All of these URLs create canonical issues, or ambiguity, regarding where exactly a piece of content lives. You might ask why there should be ambiguity when a given URL always gets you the same piece of content? In other words, if both /foo/ and /foo/index.jsp return the same content, what's the big deal? Well for starters there's the extra performance hit on your webserver because the browser cached one version and not the other. In fact, any caching system is impacted by non-canonical URLs.

Another problem with non-canonical URLs is in web analytics. Two versions of a URL might really be the same page, but a web analytics package doesn't know this unless you hard code a special rule about it somewhere. The fact is that, canonical or not, the world treats URLs as canonical, and so broken behavior results when they are not.

But what about querystring driven URL schemes? Isn't showArticle.jsp?article=123456 always the same? Strictly speaking, yes, so why should querystrings be bad for canonicity? When there are multiple variables inside a querystring, order generally doesn't matter. foo.jsp?cid=123&uid=456 is the same as foo.jsp?uid=456&cid=123, so in this sense canonicity is broken. But even if you take pains to ensure querystring values are always ordered consistently, the world at large doesn't know this. Querystring driven URLs are treated as ambiguous. For example, Google isn't as quick to index a querystring driven URL as it would be to index a URL that looks canonical.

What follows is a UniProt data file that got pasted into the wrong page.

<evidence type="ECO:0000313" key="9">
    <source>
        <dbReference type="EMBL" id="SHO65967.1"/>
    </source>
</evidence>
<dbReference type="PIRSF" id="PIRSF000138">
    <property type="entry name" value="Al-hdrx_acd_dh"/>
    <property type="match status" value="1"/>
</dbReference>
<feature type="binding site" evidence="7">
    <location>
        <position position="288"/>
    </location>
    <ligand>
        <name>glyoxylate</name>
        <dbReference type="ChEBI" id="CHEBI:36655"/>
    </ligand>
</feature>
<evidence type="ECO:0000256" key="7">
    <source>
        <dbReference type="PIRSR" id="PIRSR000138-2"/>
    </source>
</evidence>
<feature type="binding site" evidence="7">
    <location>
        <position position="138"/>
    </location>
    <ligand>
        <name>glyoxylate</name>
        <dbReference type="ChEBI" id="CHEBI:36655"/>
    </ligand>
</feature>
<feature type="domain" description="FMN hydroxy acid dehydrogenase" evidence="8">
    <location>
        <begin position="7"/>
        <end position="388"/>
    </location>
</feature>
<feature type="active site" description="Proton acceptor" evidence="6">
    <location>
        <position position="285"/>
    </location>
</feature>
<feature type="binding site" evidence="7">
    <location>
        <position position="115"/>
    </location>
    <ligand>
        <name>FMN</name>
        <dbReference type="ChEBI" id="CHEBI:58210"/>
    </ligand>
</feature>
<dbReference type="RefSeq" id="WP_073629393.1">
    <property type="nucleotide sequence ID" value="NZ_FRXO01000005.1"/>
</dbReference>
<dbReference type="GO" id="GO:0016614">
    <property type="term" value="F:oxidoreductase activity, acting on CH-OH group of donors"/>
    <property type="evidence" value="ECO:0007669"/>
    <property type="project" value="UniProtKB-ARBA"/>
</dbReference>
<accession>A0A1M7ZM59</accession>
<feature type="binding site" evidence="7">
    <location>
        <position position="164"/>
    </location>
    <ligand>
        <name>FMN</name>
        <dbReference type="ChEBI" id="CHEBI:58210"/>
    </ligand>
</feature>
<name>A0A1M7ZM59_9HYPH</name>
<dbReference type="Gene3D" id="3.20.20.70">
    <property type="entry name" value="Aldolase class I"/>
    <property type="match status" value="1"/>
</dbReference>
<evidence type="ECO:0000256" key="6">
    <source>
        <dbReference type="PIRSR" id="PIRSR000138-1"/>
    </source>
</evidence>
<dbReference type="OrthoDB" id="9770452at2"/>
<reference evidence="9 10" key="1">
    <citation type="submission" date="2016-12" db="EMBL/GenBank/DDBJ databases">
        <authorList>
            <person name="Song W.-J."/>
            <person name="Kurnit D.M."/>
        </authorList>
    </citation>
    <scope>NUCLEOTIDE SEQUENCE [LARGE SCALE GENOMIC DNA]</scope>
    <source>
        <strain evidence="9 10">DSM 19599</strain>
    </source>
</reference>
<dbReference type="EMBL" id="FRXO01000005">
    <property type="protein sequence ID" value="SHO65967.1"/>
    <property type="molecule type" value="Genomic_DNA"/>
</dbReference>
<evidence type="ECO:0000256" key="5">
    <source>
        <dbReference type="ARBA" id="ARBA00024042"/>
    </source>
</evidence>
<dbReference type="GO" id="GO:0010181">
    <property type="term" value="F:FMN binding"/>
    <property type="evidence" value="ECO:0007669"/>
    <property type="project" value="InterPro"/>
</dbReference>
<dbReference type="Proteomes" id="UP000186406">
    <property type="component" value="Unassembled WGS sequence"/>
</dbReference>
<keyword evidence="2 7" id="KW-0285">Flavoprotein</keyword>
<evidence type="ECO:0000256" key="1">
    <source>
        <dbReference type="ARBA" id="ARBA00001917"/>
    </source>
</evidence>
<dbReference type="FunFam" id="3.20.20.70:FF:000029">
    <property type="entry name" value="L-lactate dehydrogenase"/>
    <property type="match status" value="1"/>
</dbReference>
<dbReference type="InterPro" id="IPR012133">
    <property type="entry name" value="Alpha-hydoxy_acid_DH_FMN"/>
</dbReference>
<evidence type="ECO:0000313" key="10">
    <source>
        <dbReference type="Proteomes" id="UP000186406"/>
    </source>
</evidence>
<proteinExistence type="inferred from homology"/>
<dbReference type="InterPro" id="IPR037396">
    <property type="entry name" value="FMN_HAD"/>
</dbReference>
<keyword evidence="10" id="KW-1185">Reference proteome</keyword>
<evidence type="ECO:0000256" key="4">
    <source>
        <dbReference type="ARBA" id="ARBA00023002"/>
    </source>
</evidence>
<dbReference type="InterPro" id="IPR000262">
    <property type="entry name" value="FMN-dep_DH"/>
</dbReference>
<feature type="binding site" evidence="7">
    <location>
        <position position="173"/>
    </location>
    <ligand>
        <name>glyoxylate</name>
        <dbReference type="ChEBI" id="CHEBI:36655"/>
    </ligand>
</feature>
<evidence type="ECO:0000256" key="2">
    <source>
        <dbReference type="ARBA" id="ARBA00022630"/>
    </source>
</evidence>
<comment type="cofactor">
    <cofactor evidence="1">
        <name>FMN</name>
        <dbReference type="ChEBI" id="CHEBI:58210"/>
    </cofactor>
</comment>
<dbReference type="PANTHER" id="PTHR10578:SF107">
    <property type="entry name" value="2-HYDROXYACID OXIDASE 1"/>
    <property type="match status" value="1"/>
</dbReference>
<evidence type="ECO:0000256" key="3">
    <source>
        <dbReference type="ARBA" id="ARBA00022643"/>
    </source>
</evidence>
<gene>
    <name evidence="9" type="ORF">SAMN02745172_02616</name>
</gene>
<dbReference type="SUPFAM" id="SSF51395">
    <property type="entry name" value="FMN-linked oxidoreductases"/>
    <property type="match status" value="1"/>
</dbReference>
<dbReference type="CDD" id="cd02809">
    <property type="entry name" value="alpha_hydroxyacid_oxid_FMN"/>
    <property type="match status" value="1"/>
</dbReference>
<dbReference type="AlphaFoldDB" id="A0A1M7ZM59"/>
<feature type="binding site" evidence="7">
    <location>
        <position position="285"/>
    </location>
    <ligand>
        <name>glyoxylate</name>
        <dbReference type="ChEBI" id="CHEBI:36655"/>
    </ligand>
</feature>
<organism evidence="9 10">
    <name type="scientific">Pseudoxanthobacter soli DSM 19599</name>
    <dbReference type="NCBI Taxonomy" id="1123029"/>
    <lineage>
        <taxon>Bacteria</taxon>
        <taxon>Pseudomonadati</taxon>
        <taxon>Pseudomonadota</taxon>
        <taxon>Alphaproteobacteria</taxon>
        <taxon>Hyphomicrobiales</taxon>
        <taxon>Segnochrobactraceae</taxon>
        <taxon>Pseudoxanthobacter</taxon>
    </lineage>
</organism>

Fortunately, options exist to make URLs more canonical. Most webservers have URL rewriting capability that can redirect to a given URL from the corresponding URL, or vice versa. And most webservers can be similarly configured with regard to the /foo/ vs. /foo/index.html issue.

For web applications where pages are dynamically assembled, it's possible to use path info instead of querystrings. Consider the following URLs:

Here, "articles" serves the same role as "showArticle.jsp." Correspondingly, "?article=123456" and "/123456.jsp" serve as the pointer to the content piece. The implementation of this is beyond the scope of this post, suffice it to say that the capability is built into most web application environments.

Finally, here are a couple of related links:


My name is Greg Reimer and I'm a web technologist for the Sun.COM web design team.